Exercises such as Trident Juncture enable us to build trust in each other and our capabilities and the manoeuvres this morning demonstrate that we can work seamlessly together.

Rear Admiral Radakin

Exercise Trident Juncture is the largest NATO exercise in over a decade involving 36,000 personnel and 60 warships from 30 nations.

It is one of a series of long-planned exercises to ensure that NATO Allies are ready to deal with any emerging crisis, from any direction, and that they are able to work effectively with partners in tackling any crisis.

Commanding the Officer of the Watch manoeuvres was Rear Admiral Tony Radakin, Commander of the UK Maritime Forces, but also the senior officer in charge of NATO’s Maritime Forces for Exercise Trident Juncture and throughout the whole of 2016 when the UK takes charge of the NATO Response Force.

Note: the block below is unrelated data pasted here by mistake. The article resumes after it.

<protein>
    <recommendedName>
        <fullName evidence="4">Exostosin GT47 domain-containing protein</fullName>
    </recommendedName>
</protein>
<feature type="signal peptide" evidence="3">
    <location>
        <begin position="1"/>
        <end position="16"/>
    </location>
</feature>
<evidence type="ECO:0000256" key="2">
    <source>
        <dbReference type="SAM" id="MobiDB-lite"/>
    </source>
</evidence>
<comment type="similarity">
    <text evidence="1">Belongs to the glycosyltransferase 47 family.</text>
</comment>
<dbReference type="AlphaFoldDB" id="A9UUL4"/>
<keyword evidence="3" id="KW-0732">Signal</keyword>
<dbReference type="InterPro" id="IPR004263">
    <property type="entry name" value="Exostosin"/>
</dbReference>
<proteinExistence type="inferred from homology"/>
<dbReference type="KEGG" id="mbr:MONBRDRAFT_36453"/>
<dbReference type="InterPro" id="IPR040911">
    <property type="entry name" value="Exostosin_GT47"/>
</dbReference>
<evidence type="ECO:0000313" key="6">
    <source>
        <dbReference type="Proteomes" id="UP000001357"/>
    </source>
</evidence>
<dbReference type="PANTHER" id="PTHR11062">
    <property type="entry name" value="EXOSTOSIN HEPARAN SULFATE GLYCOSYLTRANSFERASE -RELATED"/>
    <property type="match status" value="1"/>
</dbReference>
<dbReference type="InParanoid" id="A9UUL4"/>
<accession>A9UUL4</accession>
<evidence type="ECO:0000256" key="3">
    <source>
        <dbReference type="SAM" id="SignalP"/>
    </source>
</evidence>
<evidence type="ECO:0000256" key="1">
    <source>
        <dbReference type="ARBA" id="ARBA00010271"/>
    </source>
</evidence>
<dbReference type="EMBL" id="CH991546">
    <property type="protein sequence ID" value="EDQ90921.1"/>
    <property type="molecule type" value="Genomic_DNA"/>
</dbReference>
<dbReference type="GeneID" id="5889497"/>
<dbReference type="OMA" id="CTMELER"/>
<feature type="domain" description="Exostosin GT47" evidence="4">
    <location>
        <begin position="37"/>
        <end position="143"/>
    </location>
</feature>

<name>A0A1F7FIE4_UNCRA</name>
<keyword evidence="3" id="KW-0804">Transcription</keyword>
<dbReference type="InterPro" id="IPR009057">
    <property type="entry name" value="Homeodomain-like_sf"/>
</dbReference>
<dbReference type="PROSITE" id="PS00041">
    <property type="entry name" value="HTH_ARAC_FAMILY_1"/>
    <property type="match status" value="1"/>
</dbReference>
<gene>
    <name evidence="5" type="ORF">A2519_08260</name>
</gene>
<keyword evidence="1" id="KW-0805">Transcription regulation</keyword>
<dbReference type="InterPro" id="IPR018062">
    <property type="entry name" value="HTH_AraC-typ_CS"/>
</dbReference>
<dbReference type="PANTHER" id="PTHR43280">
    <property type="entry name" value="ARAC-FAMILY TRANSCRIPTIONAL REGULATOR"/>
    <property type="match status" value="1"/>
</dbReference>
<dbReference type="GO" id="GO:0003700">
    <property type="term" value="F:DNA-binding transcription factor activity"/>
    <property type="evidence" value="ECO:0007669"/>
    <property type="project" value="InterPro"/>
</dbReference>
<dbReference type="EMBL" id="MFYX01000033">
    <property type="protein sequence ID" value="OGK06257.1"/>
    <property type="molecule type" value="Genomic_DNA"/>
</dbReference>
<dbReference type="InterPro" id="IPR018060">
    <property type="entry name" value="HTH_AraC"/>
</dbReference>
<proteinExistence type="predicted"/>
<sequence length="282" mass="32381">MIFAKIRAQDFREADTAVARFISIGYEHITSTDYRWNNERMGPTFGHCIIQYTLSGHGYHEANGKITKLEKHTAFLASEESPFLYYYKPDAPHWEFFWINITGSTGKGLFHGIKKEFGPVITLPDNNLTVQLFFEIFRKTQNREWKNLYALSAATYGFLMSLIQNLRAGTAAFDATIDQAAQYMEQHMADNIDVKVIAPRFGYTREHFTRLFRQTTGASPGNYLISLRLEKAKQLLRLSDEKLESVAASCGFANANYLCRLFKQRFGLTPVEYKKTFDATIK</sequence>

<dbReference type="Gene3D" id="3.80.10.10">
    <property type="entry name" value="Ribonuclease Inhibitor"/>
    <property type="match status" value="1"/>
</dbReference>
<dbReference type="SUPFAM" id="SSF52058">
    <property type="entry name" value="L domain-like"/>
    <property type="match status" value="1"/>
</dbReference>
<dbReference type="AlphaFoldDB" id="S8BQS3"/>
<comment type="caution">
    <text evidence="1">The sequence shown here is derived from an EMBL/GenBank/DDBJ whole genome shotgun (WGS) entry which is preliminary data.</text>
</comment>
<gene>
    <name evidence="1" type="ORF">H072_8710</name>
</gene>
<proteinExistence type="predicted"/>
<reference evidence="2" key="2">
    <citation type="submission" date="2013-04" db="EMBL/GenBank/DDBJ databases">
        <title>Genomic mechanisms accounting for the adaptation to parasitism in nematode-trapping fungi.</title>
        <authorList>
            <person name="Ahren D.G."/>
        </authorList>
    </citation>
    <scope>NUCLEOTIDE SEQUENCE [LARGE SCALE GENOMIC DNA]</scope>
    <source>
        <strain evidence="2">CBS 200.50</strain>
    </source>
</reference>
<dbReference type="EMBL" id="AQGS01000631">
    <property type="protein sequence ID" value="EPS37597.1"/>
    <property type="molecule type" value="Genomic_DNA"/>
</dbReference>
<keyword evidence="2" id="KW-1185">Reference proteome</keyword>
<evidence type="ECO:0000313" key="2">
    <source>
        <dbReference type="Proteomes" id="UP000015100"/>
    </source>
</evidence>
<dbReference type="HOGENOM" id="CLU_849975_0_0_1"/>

Based in the Royal Navy’s flagship HMS Ocean, Adm Radakin said: “It’s a rare privilege to command and train alongside such a formidable line up of warships, from so many of our allies. 

"It feels ‘real’ - training in purely national lines is comfortable but in reality navies operate as international coalitions, with a multiplicity of accents and perspectives reflecting the NATO’s allies commitment to each other. 

“Exercises such as Trident Juncture enable us to build trust in each other and our capabilities and the manoeuvres this morning demonstrate that we can work seamlessly together.”

Trident Juncture started at the beginning of October with a virtual, “table top” scenario and has now moved to the “Live” phase looking at how situations would be dealt with in the real world.

For the 60 NATO warships, this has meant a series of amphibious raids, anti-submarine drills and air defence exercises against Typhoon Eurofighters.

The next phase of the exercise is “Theatre Entry” when the ships drop troops ashore in order to bring order back to a fictional country – this phase takes place in Spain and Portugal at the start of November.